Griffiths - Problem 1.5

Adar Kahiri
May 2020

Problem: Consider the wave function \[\Psi (x,t)=Ae^{-\lambda |x|}e^{-i\omega t},\] where \(A\), \(\lambda\), and \(\omega\) are positive real constants. Normalize \(\Psi\), determine the expectation values of \(x\) and \(x^2\), and find the standard deviation (\(\sigma\)) of \(x\). What is the probability the particle would be found outside the range \(-\sigma \leq x \leq \sigma\).

Solution: First, to normalize \(\Psi\) means to find \(A\) such that \[\int_{-\infty}^{\infty} |\Psi (x, t)|^2 dx = 1,\] so let's do that. \[\int_{-\infty}^{\infty} |\Psi (x, t)|^2 dx = 1,\] \[\int_{-\infty}^{\infty} \Psi^* \Psi dx = 1,\] remembering that \(\Psi^*\) is the complex conjugate of the wave function, \[\int_{-\infty}^{\infty} Ae^{-\lambda |x|}e^{-i\omega t} Ae^{-\lambda |x|}e^{i\omega t} dx = 1\] \[A^2 \int_{-\infty}^{\infty} e^{-2 \lambda |x|} dx = 1\] \[A^2 \int_{-\infty}^0 e^{2 \lambda x}dx + A^2 \int_0^{\infty} e^{-2 \lambda x}dx = 1\] \[\left. \frac{A^2}{2\lambda} e^{2 \lambda x}\right|_{-\infty}^{0} - \left. \frac{A^2}{2\lambda} e^{-2 \lambda x} \right|_0^{\infty} = 1\] \[\frac{A^2}{2\lambda} - \lim\limits_{x\rightarrow -\infty} \frac{A^2}{2\lambda} e^{2 \lambda x} - \lim\limits_{x\rightarrow \infty} \frac{A^2}{2\lambda} e^{-2 \lambda x} + \frac{A^2}{2\lambda} = 1\] Evaluating this at the limits, its clear that \(e^{-\infty}\) approaches zero, and so we're left with: \[\frac{A^2}{2\lambda} + \frac{A^2}{2\lambda} = 1\] \[\frac{A^2}{\lambda} = 1\] \[A = \sqrt{\lambda}\] Now, we must find the expecation value of \(x\). If \(|\Psi (x, t)|^2\) gives us the probability of finding a particle at a point \(x\) at time \(t\), then the expectation value of \(x\) is defined as the average point \(x\) you'd find that particle at given the probability distribution (that's perhaps not the best way to think about it, but explaining the significance of the expectation value is outside the scope of this solution). And so, the expectation value is defined as \[\langle x \rangle = \int_{-\infty}^{\infty} x |\Psi (x, t)|^2 dx\] Now, solving for it, \[\langle x \rangle = A^2 \int_{-\infty}^{\infty} x e^{-2 \lambda |x|} dx = \lambda \int_{-\infty}^0 x e^{2 \lambda x} dx + \lambda \int_0^{\infty} x e^{-2 \lambda x} dx\] \[\langle x \rangle = \lambda \left[ \frac{x}{2\lambda} e^{2\lambda x} - \int \frac{1}{2\lambda} e^{2\lambda x}dx \right]_{- \infty}^0 + \lambda \left[ -\frac{x}{2\lambda} e^{- 2\lambda x} - \int \frac{1}{-2\lambda} e^{-2\lambda x}dx \right]_0^{\infty} \] \[\langle x \rangle = \lambda \left[ \frac{x}{2\lambda} e^{2\lambda x} - \frac{e^{2\lambda x}}{4\lambda^2} \right]_{- \infty}^0 + \lambda \left[ -\frac{x}{2\lambda} e^{- 2\lambda x} - \frac{e^{-2\lambda x}}{4\lambda^2} \right]_0^{\infty}\] \[\langle x \rangle = - \frac{1}{4\lambda} + \lim\limits_{x\rightarrow -\infty} \lambda \left(\frac{x}{2\lambda} e^{2\lambda x} - \frac{e^{2\lambda x}}{4\lambda^2}\right) + \lim\limits_{x\rightarrow \infty} \lambda \left(-\frac{x}{2\lambda} e^{- 2\lambda x} - \frac{e^{-2\lambda x}}{4\lambda^2}\right) + \frac{1}{4\lambda}\] \[\langle x \rangle = 0\] If you think about it, this makes sense, since funtions of the form \(a^{b|x|}\) are generally perfectly symmetrical about the vertical axis (I encourage you to check it out on Desmos for yourself).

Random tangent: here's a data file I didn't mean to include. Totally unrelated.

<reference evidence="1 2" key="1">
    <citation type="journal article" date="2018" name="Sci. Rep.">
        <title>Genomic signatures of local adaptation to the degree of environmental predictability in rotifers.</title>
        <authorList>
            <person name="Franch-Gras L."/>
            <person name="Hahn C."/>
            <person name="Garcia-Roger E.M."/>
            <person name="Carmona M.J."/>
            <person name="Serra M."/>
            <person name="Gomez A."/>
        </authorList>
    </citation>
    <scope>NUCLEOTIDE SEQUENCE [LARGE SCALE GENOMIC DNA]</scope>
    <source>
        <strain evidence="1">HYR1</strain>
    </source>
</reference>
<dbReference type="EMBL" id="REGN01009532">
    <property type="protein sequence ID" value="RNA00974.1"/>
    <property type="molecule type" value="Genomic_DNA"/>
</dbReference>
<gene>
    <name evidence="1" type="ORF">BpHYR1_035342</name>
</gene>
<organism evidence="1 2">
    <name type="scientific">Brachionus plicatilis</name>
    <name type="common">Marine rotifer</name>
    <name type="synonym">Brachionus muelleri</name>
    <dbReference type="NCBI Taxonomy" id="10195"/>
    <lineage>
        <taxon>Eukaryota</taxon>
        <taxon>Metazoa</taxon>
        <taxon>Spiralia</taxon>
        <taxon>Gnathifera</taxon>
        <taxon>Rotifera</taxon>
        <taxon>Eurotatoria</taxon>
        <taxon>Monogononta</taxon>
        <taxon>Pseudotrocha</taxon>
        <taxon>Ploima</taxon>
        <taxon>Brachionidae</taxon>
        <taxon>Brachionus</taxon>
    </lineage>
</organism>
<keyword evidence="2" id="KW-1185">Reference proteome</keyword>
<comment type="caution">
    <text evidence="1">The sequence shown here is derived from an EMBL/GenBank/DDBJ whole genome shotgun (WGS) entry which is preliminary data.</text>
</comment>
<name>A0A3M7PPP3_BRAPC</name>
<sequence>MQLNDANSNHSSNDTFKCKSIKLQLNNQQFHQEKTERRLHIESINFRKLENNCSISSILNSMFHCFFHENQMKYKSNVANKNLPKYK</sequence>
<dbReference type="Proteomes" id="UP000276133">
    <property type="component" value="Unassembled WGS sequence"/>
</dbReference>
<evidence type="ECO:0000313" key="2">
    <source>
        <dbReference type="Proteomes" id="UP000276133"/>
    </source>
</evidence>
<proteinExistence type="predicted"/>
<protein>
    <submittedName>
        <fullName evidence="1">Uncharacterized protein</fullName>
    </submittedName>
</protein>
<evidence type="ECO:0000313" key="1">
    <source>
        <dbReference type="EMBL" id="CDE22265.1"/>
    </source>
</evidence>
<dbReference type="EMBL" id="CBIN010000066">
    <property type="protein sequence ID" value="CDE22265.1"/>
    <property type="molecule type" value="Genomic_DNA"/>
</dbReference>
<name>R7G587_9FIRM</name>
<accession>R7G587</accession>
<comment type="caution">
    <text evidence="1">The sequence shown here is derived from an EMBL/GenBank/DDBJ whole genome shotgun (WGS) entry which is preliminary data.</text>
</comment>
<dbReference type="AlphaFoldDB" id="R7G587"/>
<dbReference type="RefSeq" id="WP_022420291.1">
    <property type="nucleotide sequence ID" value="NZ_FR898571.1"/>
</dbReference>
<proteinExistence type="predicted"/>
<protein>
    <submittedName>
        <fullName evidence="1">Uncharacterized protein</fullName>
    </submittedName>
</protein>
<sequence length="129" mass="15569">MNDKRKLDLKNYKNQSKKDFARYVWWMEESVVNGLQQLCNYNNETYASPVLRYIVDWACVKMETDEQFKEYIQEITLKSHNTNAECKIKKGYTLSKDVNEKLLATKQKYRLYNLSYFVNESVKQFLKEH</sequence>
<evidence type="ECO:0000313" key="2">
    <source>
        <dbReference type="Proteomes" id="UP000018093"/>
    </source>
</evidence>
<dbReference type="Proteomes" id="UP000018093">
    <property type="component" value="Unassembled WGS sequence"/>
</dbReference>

Next, the questions asks us to find the expectation of \(x^2\) (the average of the squares of \(x\)), which, similar to the the previous one, is defined as \[\langle x^2 \rangle = \int_{-\infty}^{\infty} x^2 |\Psi (x, t)|^2 dx\] \[\langle x^2 \rangle = A^2 \int_{-\infty}^{\infty} x^2 e^{-2 \lambda |x|} dx = \lambda \int_{-\infty}^0 x^2 e^{2 \lambda x} dx + \lambda \int_0^{\infty} x^2 e^{-2 \lambda x} dx\] I won't include the entire integration process as it isn't too difficult (read: I don't want to type it all out!) \[\langle x^2 \rangle = \left. \frac{(4\lambda^2 x^2 - 4\lambda x + 2) e^{2\lambda x}}{8\lambda^2} \right|_{-\infty}^0 - \left.\frac{(4\lambda^2 x^2 + 4\lambda x + 2) e^{-2\lambda x}}{8\lambda^2} \right|_0^{\infty}\] \[\langle x^2 \rangle = \frac{1}{4\lambda^2} - \lim\limits_{x\rightarrow -\infty} \frac{(4\lambda^2 x^2 - 4\lambda x + 2) e^{2\lambda x}}{8\lambda^2} - \lim\limits_{x\rightarrow \infty} \frac{(4\lambda^2 x^2 + 4\lambda x + 2) e^{-2\lambda x}}{8\lambda^2} + \frac{1}{4\lambda^2}\] \[\langle x^2 \rangle = \frac{1}{2\lambda^2}\] Next, the question asks us to find the standard deviation of the wave function. Given a probability distribution, the standard deviation is defined as \[\sigma = \sqrt{ \langle x^2 \rangle - \langle x \rangle^2}\] Fortunately, we have these two values for our wave function and so we can easily calculate this. \[\sigma = \sqrt{\frac{1}{2\lambda^2}} = \frac{1}{\sqrt{2}\lambda}\] Now, we must determine the probability that we'll find the particle outside the range (which we'll call \(r\)) \(-\sigma \leq x \leq \sigma\). To do this, we can calculate the probability of the particle being found within this range, and subtract it from 1 (which is the total probability of the particle being anywhere). \[r = 1 - A^2 \int_{-1/\sqrt{2}\lambda}^{1/\sqrt{2}\lambda} e^{-2\lambda|x|} dx\] \[r = 1 - \lambda \int_{-1/\sqrt{2}\lambda}^0 e^{2\lambda x} dx - \lambda \int_0^{1/\sqrt{2}\lambda} e^{-2\lambda x} dx\] \[r = 1 - \lambda \int_{-1/\sqrt{2}\lambda}^0 e^{2\lambda x} dx - \lambda \int_0^{1/\sqrt{2}\lambda} e^{-2\lambda x} dx\] \[r = 1 - \lambda + \frac{e^{-\sqrt{2}}}{2} - \frac{e^{\sqrt{2}}}{2} + \lambda\] \[r=1 - \lambda \left.\frac{e^{2\lambda x}}{2\lambda} \right|_{-1/\sqrt{2}\lambda}^0 + \lambda \left.\frac{e^{-2\lambda x}}{2\lambda} \right|_0^{1/\sqrt{2}\lambda}\] \[r = 1 - \frac{1}{2} + \frac{e^{-\sqrt{2}}}{2} + \frac{e^{-\sqrt{2}}}{2} - \frac{1}{2}\] \[r = e^{-\sqrt{2}} \approx 0.2431\] So, the probability of the particle being found outside of the specified range is about 24.31%.